Nodal agency was Registrar General and Census Commissioner of India.
There had been intermittent demands from AASU and other organisations in Assam for updating the NRC and an Assam based NGO filed a petition at the Supreme court. In December 2014, a division bench of SC ordered that the NRC be updated in a time- bound manner.
The NRC of 1951 and the electoral roll of 1971 (up to midnight on 24 march 1971) are together called legacy data. Persons and their descendants whose names appeared in these documents are certified as Indian citizens. NRC, which may be extended to the rest of the country, is not based on religion unlike CAB.
Assam final NRC list was released on 31st August 2019 which excluded 19,06,657 people while 3.11 crore made it to citizenship list. The 19 lakh people of Assam who were exempted from the list have a chance to appeal to a foreigner tribunal in 120 days.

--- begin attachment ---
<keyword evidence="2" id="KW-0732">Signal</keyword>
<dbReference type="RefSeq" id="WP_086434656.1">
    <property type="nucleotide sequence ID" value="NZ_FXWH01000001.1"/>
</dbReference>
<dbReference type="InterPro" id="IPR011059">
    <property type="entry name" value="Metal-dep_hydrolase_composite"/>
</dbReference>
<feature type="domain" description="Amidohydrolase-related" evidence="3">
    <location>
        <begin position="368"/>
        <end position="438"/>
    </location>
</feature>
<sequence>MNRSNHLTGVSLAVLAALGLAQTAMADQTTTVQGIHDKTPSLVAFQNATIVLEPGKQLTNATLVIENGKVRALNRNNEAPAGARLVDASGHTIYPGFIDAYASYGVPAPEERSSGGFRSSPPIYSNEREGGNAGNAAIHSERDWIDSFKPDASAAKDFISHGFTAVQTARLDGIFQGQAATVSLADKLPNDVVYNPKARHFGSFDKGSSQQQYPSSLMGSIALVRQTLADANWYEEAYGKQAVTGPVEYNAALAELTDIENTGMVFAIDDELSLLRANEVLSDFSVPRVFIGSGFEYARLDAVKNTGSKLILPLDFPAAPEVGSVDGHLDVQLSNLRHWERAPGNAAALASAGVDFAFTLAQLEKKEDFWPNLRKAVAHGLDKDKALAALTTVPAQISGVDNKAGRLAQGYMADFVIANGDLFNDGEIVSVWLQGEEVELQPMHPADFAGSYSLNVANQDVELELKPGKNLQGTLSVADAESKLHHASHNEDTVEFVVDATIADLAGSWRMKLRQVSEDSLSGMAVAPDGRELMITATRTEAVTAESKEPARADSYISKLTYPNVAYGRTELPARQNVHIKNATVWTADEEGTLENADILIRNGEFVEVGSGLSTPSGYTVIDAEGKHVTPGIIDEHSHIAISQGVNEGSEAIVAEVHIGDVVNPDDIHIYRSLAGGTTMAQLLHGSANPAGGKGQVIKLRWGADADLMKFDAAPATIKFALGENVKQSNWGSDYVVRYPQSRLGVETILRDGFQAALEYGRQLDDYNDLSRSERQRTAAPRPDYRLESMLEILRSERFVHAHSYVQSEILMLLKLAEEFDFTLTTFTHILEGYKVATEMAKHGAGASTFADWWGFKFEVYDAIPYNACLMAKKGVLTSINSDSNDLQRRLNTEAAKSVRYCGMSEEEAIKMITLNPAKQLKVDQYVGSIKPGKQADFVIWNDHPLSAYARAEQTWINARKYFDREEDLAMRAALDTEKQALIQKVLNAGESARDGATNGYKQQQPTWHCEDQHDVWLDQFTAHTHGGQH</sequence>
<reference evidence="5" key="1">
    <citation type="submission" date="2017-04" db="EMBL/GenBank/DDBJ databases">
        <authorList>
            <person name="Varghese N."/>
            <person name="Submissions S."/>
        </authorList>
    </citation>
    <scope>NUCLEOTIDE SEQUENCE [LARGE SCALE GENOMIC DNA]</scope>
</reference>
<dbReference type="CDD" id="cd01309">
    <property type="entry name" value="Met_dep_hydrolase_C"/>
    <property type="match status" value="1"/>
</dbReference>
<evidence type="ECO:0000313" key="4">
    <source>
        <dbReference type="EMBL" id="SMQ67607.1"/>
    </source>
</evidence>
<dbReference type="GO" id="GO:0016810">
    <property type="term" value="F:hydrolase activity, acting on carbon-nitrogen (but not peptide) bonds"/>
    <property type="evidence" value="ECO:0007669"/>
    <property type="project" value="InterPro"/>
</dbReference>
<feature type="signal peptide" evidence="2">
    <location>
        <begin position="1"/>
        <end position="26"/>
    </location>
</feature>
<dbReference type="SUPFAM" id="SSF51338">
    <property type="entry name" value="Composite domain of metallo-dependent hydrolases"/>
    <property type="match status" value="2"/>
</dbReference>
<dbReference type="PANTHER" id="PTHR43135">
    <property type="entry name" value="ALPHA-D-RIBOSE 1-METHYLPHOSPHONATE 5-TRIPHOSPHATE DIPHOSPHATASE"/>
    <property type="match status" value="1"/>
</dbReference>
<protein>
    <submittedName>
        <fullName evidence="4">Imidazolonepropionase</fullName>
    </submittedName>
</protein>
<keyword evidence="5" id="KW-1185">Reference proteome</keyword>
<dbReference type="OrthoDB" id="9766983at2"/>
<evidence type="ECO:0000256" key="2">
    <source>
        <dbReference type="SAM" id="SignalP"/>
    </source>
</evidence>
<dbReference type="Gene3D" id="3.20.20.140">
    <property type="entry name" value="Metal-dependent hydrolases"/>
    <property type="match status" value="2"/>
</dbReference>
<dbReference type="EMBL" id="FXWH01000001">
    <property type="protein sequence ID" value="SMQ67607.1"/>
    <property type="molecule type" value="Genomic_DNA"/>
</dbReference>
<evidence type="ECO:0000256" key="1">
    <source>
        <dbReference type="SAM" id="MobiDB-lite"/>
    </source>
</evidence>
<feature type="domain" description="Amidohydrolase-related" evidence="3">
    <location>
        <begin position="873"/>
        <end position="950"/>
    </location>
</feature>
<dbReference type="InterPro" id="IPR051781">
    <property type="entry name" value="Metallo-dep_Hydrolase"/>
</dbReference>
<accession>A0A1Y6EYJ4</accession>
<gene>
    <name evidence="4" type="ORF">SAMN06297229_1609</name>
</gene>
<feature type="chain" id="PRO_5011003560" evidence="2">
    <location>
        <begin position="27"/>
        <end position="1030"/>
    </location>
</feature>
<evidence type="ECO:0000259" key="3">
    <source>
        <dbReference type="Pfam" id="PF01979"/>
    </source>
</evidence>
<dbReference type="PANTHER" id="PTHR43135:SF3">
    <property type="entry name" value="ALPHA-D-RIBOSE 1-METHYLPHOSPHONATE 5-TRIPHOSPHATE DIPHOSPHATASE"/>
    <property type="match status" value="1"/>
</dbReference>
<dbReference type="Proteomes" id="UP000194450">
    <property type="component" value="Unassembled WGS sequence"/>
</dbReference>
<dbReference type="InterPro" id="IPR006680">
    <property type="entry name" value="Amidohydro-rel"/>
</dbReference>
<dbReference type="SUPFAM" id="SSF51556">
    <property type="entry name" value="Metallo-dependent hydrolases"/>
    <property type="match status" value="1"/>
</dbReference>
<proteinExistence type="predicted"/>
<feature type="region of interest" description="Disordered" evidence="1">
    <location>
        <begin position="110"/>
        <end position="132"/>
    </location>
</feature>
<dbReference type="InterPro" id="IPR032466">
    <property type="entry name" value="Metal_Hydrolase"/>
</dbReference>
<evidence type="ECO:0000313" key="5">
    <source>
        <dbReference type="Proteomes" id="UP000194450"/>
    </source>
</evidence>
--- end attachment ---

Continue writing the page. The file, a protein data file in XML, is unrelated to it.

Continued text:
If anybody is declared foreigner at foreigners tribunals then he/she can approach the higher courts. If somebody is declared foreigner by the courts then he/she can be arrested in the detention centre. As of July 2019, 1,17,164 persons have been declared foreigners out of which 1,145 are in detention.
International implications of CAB:
- Will mark out Bangladesh, Pakistan and Afghanistan as countries unsafe for minorities which will spoil Indian bilateral relations with them.
- Bangladesh has not agreed for rehabilitation of refugees identified under NRC or CAB which makes the future of these refugees highly insecure and hanging.
- USA International Commission on Religious Freedom has recommended sanctions against the Home Minister and Principal leadership for CAB.